Monday, February 18, 2013

China's Military Hawks

I've posted to several articles in the past either reporting or analyzing the growing voices of China's "Hawks," particularly among the Chinese military establishment. Coupled with apparent division within the Communist Party leadership, and blatant corruption, it appears to me that we could soon see greater influence by the Chinese military over China's foreign policy. I worry we might see something akin to pre-WWII Japan, where the military effectively controlled government policy.

In any event, Walter Russell Mead returns to this topic, writing:
China’s military hawks like Lt-General Ren are becoming more vocal and more powerful. They push “short, sharp wars” with neighboring countries to take control of disputed territories in the East and South China Seas. They urge China to “strike first”, “prepare for conflict” or “kill a chicken to scare the monkeys.”
Some hawks take the aggressive rhetoric to an even higher level: “Since we have decided that the US is bluffing in the East China Sea, we should take this opportunity to respond to these empty provocations with something real,” wrote Air Force Colonel Dai Xu in China’s Global Times last August. “This includes Vietnam, the Philippines and Japan, which are the three running dogs of the United States in Asia … We only need to kill one, and it will immediately bring the others to heel.”
“The military hawks appear to make up only a small proportion of China’s officer corps,” writes Michael Richardson, a fellow at the Institute of Southeast Asian Studies, in the Straits Times. ”But their influence, magnified by modern communications and social media, may be far more extensive than their numbers suggest. Their influence may also be shaping views and actions in the Chinese chain of military command.”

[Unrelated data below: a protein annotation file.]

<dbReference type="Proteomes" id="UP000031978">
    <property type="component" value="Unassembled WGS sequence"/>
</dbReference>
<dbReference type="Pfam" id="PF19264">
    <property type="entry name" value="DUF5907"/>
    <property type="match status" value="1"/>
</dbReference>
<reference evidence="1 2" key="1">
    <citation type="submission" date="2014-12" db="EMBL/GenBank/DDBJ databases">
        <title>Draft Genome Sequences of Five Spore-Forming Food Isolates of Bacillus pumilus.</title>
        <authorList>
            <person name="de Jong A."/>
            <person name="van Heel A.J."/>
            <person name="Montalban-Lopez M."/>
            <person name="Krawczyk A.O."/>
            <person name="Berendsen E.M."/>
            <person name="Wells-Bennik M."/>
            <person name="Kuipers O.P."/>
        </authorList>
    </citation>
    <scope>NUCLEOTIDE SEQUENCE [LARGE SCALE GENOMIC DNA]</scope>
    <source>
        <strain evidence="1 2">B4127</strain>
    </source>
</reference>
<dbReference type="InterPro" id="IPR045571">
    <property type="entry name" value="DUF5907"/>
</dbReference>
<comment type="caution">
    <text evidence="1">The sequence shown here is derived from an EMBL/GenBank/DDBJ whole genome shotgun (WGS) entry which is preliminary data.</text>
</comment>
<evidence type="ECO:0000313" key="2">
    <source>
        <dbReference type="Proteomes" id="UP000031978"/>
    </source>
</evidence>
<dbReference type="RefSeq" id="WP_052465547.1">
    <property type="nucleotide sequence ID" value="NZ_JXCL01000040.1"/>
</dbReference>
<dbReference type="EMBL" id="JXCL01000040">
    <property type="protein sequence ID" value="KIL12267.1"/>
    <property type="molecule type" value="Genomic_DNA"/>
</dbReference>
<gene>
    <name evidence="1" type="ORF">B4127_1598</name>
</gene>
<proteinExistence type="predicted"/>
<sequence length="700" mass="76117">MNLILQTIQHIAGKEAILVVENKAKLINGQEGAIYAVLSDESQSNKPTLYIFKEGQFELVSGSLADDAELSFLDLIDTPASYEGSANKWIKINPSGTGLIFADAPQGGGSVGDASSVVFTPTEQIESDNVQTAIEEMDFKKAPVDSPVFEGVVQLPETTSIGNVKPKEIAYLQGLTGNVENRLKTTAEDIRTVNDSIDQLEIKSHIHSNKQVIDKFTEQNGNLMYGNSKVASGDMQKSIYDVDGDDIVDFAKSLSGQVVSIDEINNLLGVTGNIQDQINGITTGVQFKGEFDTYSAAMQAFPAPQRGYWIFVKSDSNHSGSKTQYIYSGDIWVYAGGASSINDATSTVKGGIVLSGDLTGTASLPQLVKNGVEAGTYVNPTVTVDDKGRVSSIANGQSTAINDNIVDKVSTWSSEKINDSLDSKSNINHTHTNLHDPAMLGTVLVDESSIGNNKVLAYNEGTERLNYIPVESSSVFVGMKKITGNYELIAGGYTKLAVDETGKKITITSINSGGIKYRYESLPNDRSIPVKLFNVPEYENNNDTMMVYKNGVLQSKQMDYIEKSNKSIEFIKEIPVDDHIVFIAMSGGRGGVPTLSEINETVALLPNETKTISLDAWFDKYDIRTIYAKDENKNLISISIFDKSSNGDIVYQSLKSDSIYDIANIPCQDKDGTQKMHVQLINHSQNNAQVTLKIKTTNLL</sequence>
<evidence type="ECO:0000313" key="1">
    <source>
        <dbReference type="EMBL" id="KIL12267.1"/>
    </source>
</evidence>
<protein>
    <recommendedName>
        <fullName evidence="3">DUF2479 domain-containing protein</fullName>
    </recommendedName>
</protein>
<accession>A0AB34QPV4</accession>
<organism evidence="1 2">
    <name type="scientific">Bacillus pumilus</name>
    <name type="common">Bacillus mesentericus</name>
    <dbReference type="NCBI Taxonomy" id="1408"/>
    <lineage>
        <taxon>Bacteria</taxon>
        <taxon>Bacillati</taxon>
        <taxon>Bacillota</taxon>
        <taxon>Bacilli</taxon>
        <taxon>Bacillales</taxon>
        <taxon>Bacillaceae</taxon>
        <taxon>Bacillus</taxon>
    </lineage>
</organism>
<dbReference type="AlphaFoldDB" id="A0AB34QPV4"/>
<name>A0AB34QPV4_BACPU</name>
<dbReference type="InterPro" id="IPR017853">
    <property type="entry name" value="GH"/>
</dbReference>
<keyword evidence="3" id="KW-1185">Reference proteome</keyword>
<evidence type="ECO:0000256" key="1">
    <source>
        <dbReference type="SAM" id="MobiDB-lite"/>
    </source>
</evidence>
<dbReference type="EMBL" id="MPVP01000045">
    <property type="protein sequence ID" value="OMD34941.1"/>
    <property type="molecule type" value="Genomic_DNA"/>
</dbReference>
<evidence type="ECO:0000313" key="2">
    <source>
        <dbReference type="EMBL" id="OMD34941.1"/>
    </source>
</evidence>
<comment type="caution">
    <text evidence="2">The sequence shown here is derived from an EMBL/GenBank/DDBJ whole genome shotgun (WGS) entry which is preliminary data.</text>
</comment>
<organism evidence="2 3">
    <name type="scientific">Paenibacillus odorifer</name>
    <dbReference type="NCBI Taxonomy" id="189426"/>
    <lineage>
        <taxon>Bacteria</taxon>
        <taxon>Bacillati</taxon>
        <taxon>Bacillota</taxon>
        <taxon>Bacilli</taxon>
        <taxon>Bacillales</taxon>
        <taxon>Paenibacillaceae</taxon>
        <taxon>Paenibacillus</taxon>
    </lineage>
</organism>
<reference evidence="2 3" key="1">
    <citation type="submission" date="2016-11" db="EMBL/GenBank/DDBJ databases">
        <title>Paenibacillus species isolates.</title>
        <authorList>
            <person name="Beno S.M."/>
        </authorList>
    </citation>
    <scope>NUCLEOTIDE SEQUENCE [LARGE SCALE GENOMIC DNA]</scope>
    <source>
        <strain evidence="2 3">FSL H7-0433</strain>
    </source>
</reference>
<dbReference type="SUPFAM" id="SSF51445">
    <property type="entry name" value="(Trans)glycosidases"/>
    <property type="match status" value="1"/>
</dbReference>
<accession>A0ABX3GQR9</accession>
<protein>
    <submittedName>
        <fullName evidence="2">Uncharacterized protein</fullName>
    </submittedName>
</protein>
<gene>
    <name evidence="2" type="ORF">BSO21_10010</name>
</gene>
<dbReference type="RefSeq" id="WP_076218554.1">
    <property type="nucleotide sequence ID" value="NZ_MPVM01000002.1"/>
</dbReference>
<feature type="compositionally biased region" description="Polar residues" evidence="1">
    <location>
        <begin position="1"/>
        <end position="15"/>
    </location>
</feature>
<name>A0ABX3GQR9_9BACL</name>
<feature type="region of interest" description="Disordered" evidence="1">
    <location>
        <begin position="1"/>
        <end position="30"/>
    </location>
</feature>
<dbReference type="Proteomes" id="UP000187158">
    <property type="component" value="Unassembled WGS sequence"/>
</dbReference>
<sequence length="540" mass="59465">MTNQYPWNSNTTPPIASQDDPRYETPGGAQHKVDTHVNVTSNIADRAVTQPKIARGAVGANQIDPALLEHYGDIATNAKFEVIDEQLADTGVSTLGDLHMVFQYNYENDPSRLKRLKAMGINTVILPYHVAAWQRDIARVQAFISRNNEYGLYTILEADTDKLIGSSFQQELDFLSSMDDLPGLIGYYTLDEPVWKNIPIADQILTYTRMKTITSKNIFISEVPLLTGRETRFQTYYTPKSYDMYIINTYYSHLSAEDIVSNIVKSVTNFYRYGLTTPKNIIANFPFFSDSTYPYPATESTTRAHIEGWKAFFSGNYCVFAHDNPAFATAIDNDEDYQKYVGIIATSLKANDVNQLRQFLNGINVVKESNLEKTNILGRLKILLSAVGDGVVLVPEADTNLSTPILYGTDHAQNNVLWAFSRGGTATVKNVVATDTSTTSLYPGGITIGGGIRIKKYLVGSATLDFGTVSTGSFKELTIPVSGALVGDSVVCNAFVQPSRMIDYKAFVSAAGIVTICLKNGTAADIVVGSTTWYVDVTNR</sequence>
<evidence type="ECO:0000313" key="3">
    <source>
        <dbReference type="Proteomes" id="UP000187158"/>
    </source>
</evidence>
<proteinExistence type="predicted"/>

China’s neighbors see this aggressive posturing and react accordingly. Japan’s new Prime Minister, a China hawk, has put forward the first increases to Japan’s defense budget in 11 years, citing China’s belligerent behavior around disputed islands in the East China Sea.
This hostile environment, coupled with repeated tense military encounters on the high seas, makes a high-profile accident all the more likely. That’s not a good sign for this region.
(H/t Instapundit).

That China thinks it could quickly and easily prosecute a war with Vietnam, the Philippines or Japan, without U.S. intervention, bespeaks the worst hubris. An overconfident China is more likely to initiate hostilities, ignoring risks and underestimating its putative opposition. This is especially dangerous where China may begin to see its comparative advantages start to disappear over the next few years as its neighbors seek to strengthen ties among themselves and with the U.S., increase military spending, and possibly develop nuclear weapons. (See this NY Times article on Japan's stockpiling weapons grade plutonium; and a similar article from the Washington Times).

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